5@5 - Gail Dosik
December 30th, 2010
05:00 PM ET
Share this on:

5@5 is a daily, food-related list from chefs, writers, political pundits, musicians, actors, and all manner of opinionated people from around the globe.

Gail Dosik is THE tough cookie behind One Tough Cookie, Inc., her New York City-based business specializing in customized and hand-decorated cookies, cakes and cupcakes.  While each baked good speaks to each individual customer's personality and occasion, apparently cookies can say a lot more. According to Dosik:

Sending red roses to say ‘I love you’ to a certain someone? Well, that’s known as ‘floriography’, or the language of flowers. Popular in the Victorian era, flowers, and the way they were arranged, conveyed a message to those who received them. Be it passion or profit, gratitude or humility, a flower could say it all. Well, we can play the same game today, but with cookies. More unique than a cookie bouquet, more personal than jewelry, the gift of cookieography can be styled for any occasion and won’t soon be forgotten or tossed out.

Be warned: You may think twice about who gave you what type of Christmas cookie after reading.

Messages Various Cookies Send: Gail Dosik
FULL POST

Posted by:
Filed under: 5@5 • Think


2010 – the year in food safety
December 30th, 2010
03:45 PM ET
Share this on:

Editor’s note: This week, CNN Health's The Chart is taking a closer look at the most important health stories of 2010. Each day, they'll feature buzzwords and topics that came to the forefront over the past year.

According to an old adage, breakfast is the most important meal of the day. But for egg eaters across the United States, breakfast briefly became potentially deadly.

In August, an outbreak of salmonella poisoning spurred a recall of more than 500 million eggs from producers across the country, and was eventually traced back to two sources – Wright County Egg Co. of Galt, Iowa, and Hillandale Farms of New Hampton, Iowa. Inspection reports released by the Food and Drug Administration indicated that neither company adhered to its salmonella prevention plans.

Further FDA investigations revealed conditions termed "stomach-churning" by food safety advocates at The Center for Science in the Public Interest. They included chicken manure in piles up to 8 feet high at Wright County and liquid manure leaking into a chicken house at Hillandale.

Read 2010 Year in Review: Food safety at The Chart and see all egg recall information on Eatocracy

Posted by:
Filed under: Eggs • Feature • Health News • Meat • Recalls • Tainted Food • Vegetables • Year In Review


December 30th, 2010
03:11 PM ET
Share this on:

Food in the Field gives a sneak peek into what CNN's team is eating, and the food culture they encounter as they travel the globe. Today's contributor Ed Henry is CNN's senior White House correspondent. He is based in CNN's Washington, D.C., bureau and is currently on assignment in Hawaii following President Obama as he vacations in his home state. His Twitter feed is making us incredibly jealous.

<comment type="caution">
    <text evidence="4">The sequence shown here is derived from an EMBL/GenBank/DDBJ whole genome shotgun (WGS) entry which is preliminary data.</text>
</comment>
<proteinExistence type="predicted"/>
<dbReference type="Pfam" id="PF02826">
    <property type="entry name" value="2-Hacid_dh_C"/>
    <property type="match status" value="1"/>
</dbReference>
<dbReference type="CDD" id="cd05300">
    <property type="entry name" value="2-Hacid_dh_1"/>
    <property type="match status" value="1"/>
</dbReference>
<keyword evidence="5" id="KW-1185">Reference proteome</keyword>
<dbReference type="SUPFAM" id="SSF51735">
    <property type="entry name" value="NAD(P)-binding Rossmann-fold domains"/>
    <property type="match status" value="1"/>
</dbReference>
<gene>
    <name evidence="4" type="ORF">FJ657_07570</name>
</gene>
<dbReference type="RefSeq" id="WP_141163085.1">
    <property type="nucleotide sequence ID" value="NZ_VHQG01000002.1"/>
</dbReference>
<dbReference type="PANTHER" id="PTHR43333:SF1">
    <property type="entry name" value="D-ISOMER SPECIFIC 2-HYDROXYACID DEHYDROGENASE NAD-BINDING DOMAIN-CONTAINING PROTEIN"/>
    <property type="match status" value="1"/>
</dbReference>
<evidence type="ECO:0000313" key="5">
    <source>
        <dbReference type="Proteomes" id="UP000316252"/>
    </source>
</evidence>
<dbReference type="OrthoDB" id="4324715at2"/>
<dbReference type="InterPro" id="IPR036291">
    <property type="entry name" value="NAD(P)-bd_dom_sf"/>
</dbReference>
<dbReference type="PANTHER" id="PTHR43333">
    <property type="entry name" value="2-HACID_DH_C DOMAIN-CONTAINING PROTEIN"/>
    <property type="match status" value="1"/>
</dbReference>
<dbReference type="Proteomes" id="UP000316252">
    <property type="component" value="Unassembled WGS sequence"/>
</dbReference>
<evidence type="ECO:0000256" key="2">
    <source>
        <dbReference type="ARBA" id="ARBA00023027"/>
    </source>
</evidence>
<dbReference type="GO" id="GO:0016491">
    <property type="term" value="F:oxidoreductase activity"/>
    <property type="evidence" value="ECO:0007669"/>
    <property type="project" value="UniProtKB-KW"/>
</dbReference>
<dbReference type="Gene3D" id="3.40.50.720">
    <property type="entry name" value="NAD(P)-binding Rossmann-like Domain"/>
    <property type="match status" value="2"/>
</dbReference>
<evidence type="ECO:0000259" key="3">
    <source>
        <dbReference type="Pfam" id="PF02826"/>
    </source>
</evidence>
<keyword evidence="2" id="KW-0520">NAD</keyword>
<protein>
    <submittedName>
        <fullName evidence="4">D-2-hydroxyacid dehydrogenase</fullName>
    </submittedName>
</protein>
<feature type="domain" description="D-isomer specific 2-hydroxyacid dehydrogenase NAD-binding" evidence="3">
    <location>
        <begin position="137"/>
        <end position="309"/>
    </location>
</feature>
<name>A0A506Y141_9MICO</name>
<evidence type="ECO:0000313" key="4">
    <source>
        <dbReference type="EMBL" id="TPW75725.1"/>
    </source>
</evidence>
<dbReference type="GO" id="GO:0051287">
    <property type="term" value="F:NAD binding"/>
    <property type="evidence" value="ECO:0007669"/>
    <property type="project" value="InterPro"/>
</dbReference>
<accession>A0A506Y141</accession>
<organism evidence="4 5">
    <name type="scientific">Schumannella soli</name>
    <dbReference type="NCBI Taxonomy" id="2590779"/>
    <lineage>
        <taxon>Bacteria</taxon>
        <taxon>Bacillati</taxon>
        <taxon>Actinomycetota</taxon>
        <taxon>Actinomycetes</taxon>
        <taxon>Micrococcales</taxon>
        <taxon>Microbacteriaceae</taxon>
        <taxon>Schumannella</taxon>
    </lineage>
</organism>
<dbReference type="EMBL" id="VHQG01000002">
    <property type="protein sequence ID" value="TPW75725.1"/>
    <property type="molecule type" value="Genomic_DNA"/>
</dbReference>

A reporter's gotta eat, right? When you're on the trail of a famously food-centric Commander in Chief, the culinary bar is set pretty high. Belly on up to Ed Henry's tantalizing tale of life on the road with the press corps' unofficial sommelier, a famous local restaurateur and a frustratingly skinny President.

Get an inside view of the goings-on of the First Family at The 1600 Report

Posted by:
Filed under: Food in the Field • President Obama • Think • White House


Blogger Spotlight - Appetite
December 30th, 2010
02:30 PM ET
Share this on:

We're highlighting local and regional bloggers we think you ought to know about. We can’t be everywhere at once, so we look to these passionate eaters, cooks and writers to keep us tapped into every facet of the food world. Consider this a way to get to know a blog’s taste buds, because, well, you should.

Meet today's featured bloggers and blog:
Who: Penny De Los Santos, of Appetite
Where: Austin, Texas
Twitter: @pennydelosantos
FULL POST

Posted by:
Filed under: Blog Spotlight • Blogs • Photography • Think


Lunchtime poll – room for criticism
December 30th, 2010
01:15 PM ET
Share this on:

"And to tell the truth, I was bored with restaurant criticism. At times I didn't give a damn if all the restaurants in Manhattan were shoved into the East River and perished. Had they all served nightingale tongues on toast and heavenly manna and mead, there is just so much that the tongue can savor, so much that the human body (and spirit) can accept, and then it resists. Toward the end of my days as restaurant critic, I found myself increasingly indulging in drink, the better to endure another evening of dining out. I had become a desperate man with a frustrating job to perform." - from 'A Feast Made for Laughter' by Craig Claiborne, New York Times Dining editor and restaurant critic, 1982

It's a rough gig, being a restaurant critic. Sure, you're dining on the paper's dime, but plenty of the food is lousy, disgruntled restaurateurs and fleet-footed bloggers are constantly trying to unmask you and a lot of people think you could just as easily be replaced by Yelp posters.
FULL POST



Pinterest
Archive
December 2010
M T W T F S S
« Nov   Jan »
 12345
6789101112
13141516171819
20212223242526
2728293031  
| Part of